Graphic Business News

Factories invade residential areas

By: Kester Aburam Korankye
Category:
AS a gross disregard for the country’s laws, some small, medium and large scale factories are operating from residential areas in parts of the capital city.
AS a gross disregard for the country’s laws, some small, medium and large scale factories are operating from residential areas in parts of the capital city.

AS a gross disregard for the country’s laws, some small, medium and large scale factories are operating from residential areas in parts of the capital city.

The factories are causing multiple problems to the residents of these areas because their activities are polluting the air and water bodies around, while noise from the operations of their equipment is a nuisance. Roads linking to some of the factories have also been badly affected because of the movement of trucks and heavy duty equipment.

Some of these factories, located in parts of Accra, are operated by foreign nationals, mainly Chinese entrepreneurs, who construct tall walls around the buildings from where they operate in a deliberate attempt to hide the illegal activities. 

How they operate

GRAPHIC BUSINESS discovered that while the appropriate authorities with the mandate of protecting the environment sit unconcerned, some Chinese entrepreneurs increasingly overstep the loosely enforced limits prescribed by law to engage in illegal activities. Presently, they are rapidly setting up factories, some of them without the required permits, within residential areas across the capital city in violation of the Environmental Assessment (EA) Regulations (LI 1652).

These factories produce various goods ranging from travelling bags to roofing nails, washing powder, bathroom slippers and soap and are nuisances for the residents in areas such as Laterbiokoshie, Mamprobi, Dansoman, Nungua and Haatso.

These Chinese entrepreneurs rent houses on a long lease of up to 20 years and then reconstruct the walls of the houses, often increasing the height, to prevent neighbours from seeing their activities. These entrepreneurs usually bring workers from China to man such operations. Very few unskilled labour is left for locals who are employed on part time basis to engage in menial jobs.

A resident of Laterbiokoshie, Sampson Nii Lante, who lives close to a Chinese operated travelling bag manufacturing factory right in the middle of the community, said solid wastes from the factory are released into open drains in the residential area and that chokes them. The situation, he says, becomes even more grave when it rains because it causes the entire stretch of the road in front of the factory to flood.

He added that several heavy duty trucks ply the roads in the area daily to cart away bags produced at the factory and that had since left the road in a deplorable state.

“You can count several heavy trucks parked on the road every night waiting for their load; they are destroying the roads, you can see for yourself that this stretch of the road is more deplorable and it is because of their activities”, he stated.

Trouble brews in Dunkonah

In Dunkonah, where the West Hills Mall is located on the Accra–Winneba highway, residents have since the beginning of the year complained about activities of factories set up in the budding residential area.

Residents have been up in arms against the Ga South Municipal Assembly and the Environmental Protection Agency (EPA) for granting permits to Sunda International and its subsidiary, Housemart Company Ltd, all Chinese companies, to operate a washing powder manufacturing plant and a steel factory in the area.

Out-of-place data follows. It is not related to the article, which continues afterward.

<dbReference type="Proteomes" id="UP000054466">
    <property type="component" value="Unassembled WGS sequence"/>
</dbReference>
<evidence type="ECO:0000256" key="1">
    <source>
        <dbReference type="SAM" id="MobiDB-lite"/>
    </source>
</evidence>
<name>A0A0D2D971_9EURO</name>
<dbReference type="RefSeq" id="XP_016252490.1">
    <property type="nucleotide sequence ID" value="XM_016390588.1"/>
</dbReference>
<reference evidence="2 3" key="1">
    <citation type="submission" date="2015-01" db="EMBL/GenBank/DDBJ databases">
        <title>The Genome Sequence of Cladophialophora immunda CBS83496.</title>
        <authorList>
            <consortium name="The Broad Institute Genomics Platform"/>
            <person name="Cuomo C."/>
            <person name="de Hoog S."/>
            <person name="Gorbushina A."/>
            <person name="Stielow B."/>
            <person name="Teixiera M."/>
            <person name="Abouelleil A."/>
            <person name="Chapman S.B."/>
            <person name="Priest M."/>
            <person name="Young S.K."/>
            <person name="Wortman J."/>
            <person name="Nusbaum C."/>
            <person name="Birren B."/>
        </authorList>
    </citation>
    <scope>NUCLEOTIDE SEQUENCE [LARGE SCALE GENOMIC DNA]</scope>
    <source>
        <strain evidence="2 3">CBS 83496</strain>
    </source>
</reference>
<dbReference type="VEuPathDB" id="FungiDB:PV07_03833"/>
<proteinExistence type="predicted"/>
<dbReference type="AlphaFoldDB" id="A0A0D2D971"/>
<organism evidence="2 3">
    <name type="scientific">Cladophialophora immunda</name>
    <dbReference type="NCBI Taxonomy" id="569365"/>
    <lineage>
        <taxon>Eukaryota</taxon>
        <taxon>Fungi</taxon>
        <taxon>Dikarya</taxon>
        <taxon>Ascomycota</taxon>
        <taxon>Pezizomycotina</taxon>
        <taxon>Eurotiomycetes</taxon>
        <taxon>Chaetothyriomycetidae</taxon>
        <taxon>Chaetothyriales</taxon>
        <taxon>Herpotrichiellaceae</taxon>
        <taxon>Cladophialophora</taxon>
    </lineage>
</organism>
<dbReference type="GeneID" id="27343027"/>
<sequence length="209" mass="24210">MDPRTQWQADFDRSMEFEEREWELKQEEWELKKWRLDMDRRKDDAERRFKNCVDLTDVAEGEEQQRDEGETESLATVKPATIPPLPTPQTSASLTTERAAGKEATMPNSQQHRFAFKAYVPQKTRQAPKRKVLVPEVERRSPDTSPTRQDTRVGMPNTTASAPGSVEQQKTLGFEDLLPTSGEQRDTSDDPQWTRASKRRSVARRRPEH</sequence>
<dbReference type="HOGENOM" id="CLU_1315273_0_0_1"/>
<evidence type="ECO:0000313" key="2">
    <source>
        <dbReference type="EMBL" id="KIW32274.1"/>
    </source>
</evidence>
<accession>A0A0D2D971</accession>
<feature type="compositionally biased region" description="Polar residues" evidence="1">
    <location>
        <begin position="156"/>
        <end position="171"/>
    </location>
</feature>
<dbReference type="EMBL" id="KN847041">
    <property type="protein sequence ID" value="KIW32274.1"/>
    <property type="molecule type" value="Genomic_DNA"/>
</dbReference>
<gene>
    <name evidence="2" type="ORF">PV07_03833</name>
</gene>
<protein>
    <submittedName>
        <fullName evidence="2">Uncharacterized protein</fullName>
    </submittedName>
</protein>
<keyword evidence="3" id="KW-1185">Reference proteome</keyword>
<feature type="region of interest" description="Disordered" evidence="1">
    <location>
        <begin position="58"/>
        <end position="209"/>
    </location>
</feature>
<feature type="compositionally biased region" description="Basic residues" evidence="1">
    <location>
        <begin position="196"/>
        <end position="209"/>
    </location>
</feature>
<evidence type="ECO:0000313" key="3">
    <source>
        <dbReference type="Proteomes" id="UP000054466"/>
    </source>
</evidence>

Residents said they were struggling to withstand the unbearable noise emanating from the steel factory, which operates all day and is hampering domestic activities in the community.

A resident of the area, Philip Ansah, told GRAPHIC BUSINESS that “the company has blocked a water path and built an iron rod factory in the watercourse but the authorities have done nothing about it.”

Dunkonah is supposed to be a planned residential area. The entire land was acquired and set aside by the government in 1993 to be developed into serviced plots strictly for residential occupation. Presently some estate developers, who have already invested money into purely residential developments in the area, are alarmed that the area is gradually losing its residential plan.

Environmental specialist reacts

In reaction to the upsurge of factories springing up in residential areas, an Environmental & Social Assessment Specialist and Director of Green Advocacy Ghana, a non-governmental organisation (NGO) that concentrates on environmental protection awareness, Mr Yaw Amoyaw Osei, said it was a clear violation of the law for District Assemblies to issue permits for the construction of factories in residential areas.

“In the first place, it is a violation of the law for permits to be issued for the construction of factories in residential areas because when zoning communities, clear demarcations are made for sites of factories, be it light or heavy industries, and there are zones for commercial activities, so residential areas are strictly reserved for residential purposes,” he said.

He added that factories in residential areas could not be operating legally “because they require an environmental permit which can only be issued after an environmental assessment process is completed by the Environmental Protection Agency (EPA).” 

“You can only have a permit after going through the environmental assessment process and approval has been given, so in setting up a fuel station, for instance, the process requires that you consult with the neighbours in the area so that their concerns are addressed before a fuel station (and for that matter an industrial activity) is allowed in an area,” he added.